The commander of U.S. Marines who have launched a major offensive in southern Afghanistan said his forces have removed Taliban fighters from a large section of one of their main strongholds and that U.S. troops are already working with the Afghan Army and local leaders to begin to establish stability in the region. But Brigadier General Lawrence Nicholson told reporters by telephone that he needs more Afghan forces for the operation.
General Nicholson said he has enough Marines to complete his mission, although he would like to have more. Speaking on a noisy telephone connection, Nicholson said what he really needs is more Afghan troops. There are more than 90,000 in the Afghan Army, but currently, he has only about 650 of them to work with 4,000 Marines in the Helmand Province offensive.
"I'm not going to sugarcoat it. The fact is we don't have enough Afghan forces. And I'd like more. If I'm a local and I just see a company of U.S. Marines come by with no Afghans, how does that inspire confidence in my government? How does that make me believe something positive is happening? It doesn't," he said.
The general said local Afghans must see that this operation is part of a broader Afghan government effort to deliver security and development.
He said he consulted with local leaders before the operation began, and that each of his unit commanders convened a local meeting, a Shura, within 24 hours of arriving in a town or district. Nicholson said his troops are also exercising what he called "muscular restraint" to avoid civilian casualties. He reported that there have been none caused by U.S. forces in the first week of the Helmand offensive.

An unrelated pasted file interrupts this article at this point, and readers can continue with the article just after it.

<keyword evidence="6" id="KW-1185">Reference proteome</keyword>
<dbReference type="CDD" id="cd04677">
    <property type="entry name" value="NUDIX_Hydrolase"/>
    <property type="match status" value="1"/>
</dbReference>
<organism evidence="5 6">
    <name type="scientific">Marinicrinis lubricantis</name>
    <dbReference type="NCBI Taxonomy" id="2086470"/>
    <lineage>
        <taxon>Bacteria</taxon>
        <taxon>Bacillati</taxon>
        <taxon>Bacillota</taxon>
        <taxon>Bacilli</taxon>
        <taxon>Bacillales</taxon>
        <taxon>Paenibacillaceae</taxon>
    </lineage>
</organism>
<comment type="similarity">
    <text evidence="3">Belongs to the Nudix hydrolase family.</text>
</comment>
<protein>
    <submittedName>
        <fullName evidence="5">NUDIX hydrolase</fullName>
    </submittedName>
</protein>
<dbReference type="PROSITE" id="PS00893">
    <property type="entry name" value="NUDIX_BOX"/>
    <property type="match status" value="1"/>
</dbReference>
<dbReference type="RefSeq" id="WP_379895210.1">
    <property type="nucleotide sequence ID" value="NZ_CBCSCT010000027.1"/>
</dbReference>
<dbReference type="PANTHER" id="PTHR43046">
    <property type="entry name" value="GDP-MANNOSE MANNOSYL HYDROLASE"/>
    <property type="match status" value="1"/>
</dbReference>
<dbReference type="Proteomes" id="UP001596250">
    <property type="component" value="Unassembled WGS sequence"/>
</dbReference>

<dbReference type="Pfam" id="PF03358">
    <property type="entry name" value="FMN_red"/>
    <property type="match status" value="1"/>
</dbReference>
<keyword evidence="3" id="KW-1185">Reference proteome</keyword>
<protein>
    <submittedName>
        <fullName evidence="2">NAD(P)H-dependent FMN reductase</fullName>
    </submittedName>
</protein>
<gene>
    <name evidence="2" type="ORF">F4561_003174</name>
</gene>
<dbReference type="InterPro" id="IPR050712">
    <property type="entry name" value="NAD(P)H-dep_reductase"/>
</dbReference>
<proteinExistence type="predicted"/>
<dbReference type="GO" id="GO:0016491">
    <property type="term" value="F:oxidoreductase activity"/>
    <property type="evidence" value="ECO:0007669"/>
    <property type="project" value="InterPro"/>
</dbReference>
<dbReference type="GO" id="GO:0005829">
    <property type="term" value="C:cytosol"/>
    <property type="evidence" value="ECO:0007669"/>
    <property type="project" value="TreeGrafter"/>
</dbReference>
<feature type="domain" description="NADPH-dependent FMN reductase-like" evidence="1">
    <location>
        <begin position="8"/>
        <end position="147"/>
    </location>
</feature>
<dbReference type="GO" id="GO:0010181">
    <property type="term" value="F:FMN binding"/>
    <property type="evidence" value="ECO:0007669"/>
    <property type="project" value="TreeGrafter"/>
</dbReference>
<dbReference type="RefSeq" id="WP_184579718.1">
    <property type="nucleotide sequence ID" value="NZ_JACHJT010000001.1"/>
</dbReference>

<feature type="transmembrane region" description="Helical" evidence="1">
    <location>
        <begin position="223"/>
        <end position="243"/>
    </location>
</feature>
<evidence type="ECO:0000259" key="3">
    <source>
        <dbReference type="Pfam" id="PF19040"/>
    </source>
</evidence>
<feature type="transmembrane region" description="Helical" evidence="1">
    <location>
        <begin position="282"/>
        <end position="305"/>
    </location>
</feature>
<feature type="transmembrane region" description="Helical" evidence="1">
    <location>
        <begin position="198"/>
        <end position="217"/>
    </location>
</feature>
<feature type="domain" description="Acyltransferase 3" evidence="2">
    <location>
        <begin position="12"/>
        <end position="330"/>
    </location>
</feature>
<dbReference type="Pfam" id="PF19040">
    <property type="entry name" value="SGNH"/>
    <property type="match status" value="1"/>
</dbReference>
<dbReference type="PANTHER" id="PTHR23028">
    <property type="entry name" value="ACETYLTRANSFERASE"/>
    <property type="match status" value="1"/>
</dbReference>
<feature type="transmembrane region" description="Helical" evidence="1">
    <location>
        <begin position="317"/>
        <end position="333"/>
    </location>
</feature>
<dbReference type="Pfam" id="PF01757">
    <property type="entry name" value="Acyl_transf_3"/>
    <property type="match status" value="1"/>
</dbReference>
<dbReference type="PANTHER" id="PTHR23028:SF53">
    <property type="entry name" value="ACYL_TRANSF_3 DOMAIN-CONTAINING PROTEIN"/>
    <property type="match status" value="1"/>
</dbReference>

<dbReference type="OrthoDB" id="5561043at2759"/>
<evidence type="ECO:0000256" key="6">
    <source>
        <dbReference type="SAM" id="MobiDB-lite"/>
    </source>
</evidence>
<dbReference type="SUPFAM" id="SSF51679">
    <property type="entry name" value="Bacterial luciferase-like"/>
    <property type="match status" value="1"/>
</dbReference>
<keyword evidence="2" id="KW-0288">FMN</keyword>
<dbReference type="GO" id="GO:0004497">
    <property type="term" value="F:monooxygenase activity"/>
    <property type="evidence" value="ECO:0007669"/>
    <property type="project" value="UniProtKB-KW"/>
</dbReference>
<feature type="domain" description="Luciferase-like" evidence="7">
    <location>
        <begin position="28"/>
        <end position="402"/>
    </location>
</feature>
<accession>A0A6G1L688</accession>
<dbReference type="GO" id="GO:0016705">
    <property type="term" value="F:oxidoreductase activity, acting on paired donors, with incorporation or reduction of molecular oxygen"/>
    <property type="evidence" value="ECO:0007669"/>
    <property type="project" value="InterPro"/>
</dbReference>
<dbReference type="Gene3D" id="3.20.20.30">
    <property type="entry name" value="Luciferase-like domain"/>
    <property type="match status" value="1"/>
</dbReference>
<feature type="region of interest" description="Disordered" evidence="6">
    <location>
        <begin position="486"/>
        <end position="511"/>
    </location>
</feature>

There is particular danger of civilian casualties from air strikes. General Nicholson said that having more troops on the ground eases the need for such strikes, but does not eliminate it.
"We are not averse to using air power. We will use it where needed and when required. Does the number of Marines help not having to do those air strikes? Absolutely, absolutely," he said.
General Nicholson said his Marines also need to assure local residents and their leaders that the U.S. force will stay and keep the Taliban out, until the Afghan forces are able to do the job.
"What makes this all so very different in this operation is where we go, we stay; where we stay, we hold; where we hold, we build; and where we build, we work with an eye toward transition," Nicholson added.
The general reported that the governor of Helmand visited the province's southernmost district, Kahn Neshin, on Wednesday for a ceremony asserting Afghan government control in the area. Nicholson said the governor raised the national flag over the area's old castle and then convened a Shura that was attended by 150 local leaders.
At a separate event at the National Press Club in Washington, the top U.S. military officer, Admiral Michael Mullen, said more help is on the way to increase the size and capability of the Afghan Army and police forces.
"We've got about 4,000 additional trainers, which will show up later this year. That will fill a significant gap that we've had for a long period of time. And then the main effort becomes training the Afghan army and the Afghan police so that they can provide the security for their people," said Mullen.